Apple’s Antenna-gate: Tomorrow’s Innovation with Yesterday’s Customer Service
Oh my . . . Steven Jobs and Apple! The king of hype and marketing is now learning a hard lesson that many service organizations have yet to learn. A customer focus matters and the less sensitive you are to the customer . . . the more it will cost you.
The PR damage is the result of not listening to the customer, not from inappropriate spin. Denial has only exacerbated the problem with the iPhone 4.
"I think it's important to understand the [true] scope of the problem, because the data [we have] lead you to the conclusion that it's been blown so out of proportion, it's incredible," Steve Jobs said.
OK, so let’s look at these data that are out amongst the public. Three million plus users of the iPhone 4, and only 0.55 percent of users had called in with a complaint about the reception or antenna according to data from AppleCare. The number of complaints, 15,000 +, seems low and a plausible spin that the problem has been blown out of proportion.
However, here is what we don’t know:
- What is the timeframe of these data? Is that 15,000 total calls or 15,000 per week, month, etc.?
- What are the categories for antenna or reception problems? With most contact centers categories are confusing and many workers may categorize a complaint as miscellaneous or maybe a general category like "complaint."
- Most importantly, how many failure demand (demand caused by a failure to do something or do something right for a customer) phone calls were they running and how many are they running now. The use of a control chart can only tell us whether this is a statistical significant event.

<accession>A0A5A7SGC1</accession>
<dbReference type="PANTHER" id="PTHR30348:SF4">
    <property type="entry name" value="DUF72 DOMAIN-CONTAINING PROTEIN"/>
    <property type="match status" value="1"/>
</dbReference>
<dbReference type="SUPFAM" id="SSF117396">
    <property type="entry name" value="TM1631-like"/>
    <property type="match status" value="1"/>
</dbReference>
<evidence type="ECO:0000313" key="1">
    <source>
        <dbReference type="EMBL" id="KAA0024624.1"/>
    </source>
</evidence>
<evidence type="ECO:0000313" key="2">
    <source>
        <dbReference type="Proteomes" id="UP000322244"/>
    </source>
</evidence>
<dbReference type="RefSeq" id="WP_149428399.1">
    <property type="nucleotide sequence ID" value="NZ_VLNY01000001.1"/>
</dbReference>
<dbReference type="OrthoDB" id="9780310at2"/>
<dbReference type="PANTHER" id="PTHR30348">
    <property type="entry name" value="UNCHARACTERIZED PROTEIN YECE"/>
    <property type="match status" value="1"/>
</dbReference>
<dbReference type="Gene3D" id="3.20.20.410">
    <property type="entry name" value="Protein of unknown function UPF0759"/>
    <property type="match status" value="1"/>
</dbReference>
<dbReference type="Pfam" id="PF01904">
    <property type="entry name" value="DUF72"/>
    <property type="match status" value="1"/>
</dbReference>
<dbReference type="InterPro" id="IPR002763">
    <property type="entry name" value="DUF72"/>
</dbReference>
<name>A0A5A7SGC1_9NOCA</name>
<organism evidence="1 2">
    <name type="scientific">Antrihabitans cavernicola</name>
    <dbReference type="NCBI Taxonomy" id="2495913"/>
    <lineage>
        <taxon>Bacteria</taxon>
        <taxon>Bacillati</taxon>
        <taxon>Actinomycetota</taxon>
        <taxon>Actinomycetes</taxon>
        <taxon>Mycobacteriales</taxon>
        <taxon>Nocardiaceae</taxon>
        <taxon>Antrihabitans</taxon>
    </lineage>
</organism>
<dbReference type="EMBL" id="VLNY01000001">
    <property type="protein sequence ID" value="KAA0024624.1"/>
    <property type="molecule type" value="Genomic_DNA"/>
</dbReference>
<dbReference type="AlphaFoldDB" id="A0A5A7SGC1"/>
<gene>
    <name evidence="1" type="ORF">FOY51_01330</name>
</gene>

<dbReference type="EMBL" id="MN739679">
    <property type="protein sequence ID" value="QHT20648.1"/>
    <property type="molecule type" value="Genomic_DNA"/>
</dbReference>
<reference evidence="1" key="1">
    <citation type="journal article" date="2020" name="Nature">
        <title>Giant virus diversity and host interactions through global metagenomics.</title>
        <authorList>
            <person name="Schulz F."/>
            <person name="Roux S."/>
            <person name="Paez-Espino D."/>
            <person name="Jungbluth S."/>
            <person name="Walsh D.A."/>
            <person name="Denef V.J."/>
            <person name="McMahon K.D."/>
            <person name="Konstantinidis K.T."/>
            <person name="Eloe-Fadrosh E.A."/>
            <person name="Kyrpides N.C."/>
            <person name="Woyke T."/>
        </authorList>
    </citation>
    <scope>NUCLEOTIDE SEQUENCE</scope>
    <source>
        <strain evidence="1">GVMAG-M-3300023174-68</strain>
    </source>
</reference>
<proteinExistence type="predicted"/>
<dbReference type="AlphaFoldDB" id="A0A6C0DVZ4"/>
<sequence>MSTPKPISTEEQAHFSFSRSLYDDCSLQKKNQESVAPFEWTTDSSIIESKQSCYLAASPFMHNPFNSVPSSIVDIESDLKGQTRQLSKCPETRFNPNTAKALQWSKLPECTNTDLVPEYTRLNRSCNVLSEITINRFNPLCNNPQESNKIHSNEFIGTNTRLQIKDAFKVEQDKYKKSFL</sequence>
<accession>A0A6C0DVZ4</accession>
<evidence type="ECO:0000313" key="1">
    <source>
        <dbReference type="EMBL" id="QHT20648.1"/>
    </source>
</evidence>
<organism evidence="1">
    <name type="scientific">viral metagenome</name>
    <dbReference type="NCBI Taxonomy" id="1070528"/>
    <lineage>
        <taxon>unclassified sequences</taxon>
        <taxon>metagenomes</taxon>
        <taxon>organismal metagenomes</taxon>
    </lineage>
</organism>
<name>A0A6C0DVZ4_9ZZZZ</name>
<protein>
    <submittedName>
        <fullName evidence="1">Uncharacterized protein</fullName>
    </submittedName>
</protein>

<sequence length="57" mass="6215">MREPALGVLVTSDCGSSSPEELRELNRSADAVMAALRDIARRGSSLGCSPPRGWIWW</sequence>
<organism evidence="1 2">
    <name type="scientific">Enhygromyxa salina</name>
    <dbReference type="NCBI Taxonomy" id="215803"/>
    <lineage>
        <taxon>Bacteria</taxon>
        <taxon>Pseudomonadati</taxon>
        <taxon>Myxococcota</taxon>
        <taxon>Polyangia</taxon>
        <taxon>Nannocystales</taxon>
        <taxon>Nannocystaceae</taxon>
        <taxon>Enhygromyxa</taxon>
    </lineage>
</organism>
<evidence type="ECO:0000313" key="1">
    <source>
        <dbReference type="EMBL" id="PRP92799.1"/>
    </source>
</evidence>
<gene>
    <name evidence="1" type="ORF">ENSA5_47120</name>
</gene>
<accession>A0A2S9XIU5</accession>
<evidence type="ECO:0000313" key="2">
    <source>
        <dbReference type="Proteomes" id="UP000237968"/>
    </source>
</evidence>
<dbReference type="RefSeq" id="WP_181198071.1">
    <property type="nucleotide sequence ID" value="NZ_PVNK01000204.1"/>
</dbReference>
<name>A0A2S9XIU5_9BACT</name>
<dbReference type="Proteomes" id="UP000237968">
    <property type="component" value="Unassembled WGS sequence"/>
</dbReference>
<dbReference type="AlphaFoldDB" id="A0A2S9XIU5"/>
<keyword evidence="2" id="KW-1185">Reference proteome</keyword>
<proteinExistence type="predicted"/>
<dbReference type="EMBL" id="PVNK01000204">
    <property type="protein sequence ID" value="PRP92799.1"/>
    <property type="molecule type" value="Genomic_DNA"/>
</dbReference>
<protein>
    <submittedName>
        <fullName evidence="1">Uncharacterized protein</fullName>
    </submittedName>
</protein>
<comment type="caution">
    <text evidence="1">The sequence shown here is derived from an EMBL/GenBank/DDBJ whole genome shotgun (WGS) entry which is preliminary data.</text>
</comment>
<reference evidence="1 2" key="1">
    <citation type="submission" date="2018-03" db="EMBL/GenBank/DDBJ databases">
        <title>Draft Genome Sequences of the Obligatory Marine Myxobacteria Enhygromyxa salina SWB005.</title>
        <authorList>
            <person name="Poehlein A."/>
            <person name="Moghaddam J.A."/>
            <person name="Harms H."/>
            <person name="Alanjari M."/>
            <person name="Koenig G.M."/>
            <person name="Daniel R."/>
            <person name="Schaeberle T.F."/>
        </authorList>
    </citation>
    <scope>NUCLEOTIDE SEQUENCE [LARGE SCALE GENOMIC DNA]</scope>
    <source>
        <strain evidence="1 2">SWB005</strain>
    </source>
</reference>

Regardless, using a percentage of iPhone purchasers (0.55 percent) is a spin and no service organization is going to get 100 percent or even 50 percent phone calls. Executives have to be familiar with not only the data, but what the phone calls are. Data can be misleading unless you dig in.
A majority of customers hate to call in and complain—it is a tremendous inconvenience. Any predictable failure demand calls need to be resolved because they become expensive to the company. Apple has to be feeling it, and the loss is not just Steven Jobs having to come back from his vacation in Hawaii. The phone calls are waste, having to provide free cases/bumpers (or icondoms as they are jokingly referred) is waste, loss in sales and reputation is waste, and the price of this debacle keeps rising.
Apple has long focused on being one of the most innovative companies and has done well creating an aura of invincibility, but like Toyota they need to get in touch with the service side of the business. Here are some things that Apple should do:
- Understand that customers see things end-to-end from their perspective (systems thinking). What matters to customers can vary, but can be well understood at each point of transaction. Apple stores, contact centers and front-line workers have a better view of customer purpose (what matters to customers).
- Assimilate customer measures from customer purpose. Customers don’t care about internal measures (like financials) or by function; they like measures that reflect that the product and/or service is good. Failure demand is a piece of this puzzle; however, there are many other measures that can provide transparency to service. The best way is get these is the insightful study of customer demand.
- Once customer purpose and measures are established, experiment with method, which will lead to customer service innovation.
The management paradox of better service is reduced costs and greater revenue. Great service always leads to increased profit and even less marketing expense to convince us that their service is good. When it is good, customers will market for you.
Apple has done a lot of out of the box thinking to create exciting products for consumers to use and we are lucky recipients of these goods. We all would just like them to take the lead in innovation around the end-to-end service rather than be so . . . yesterday.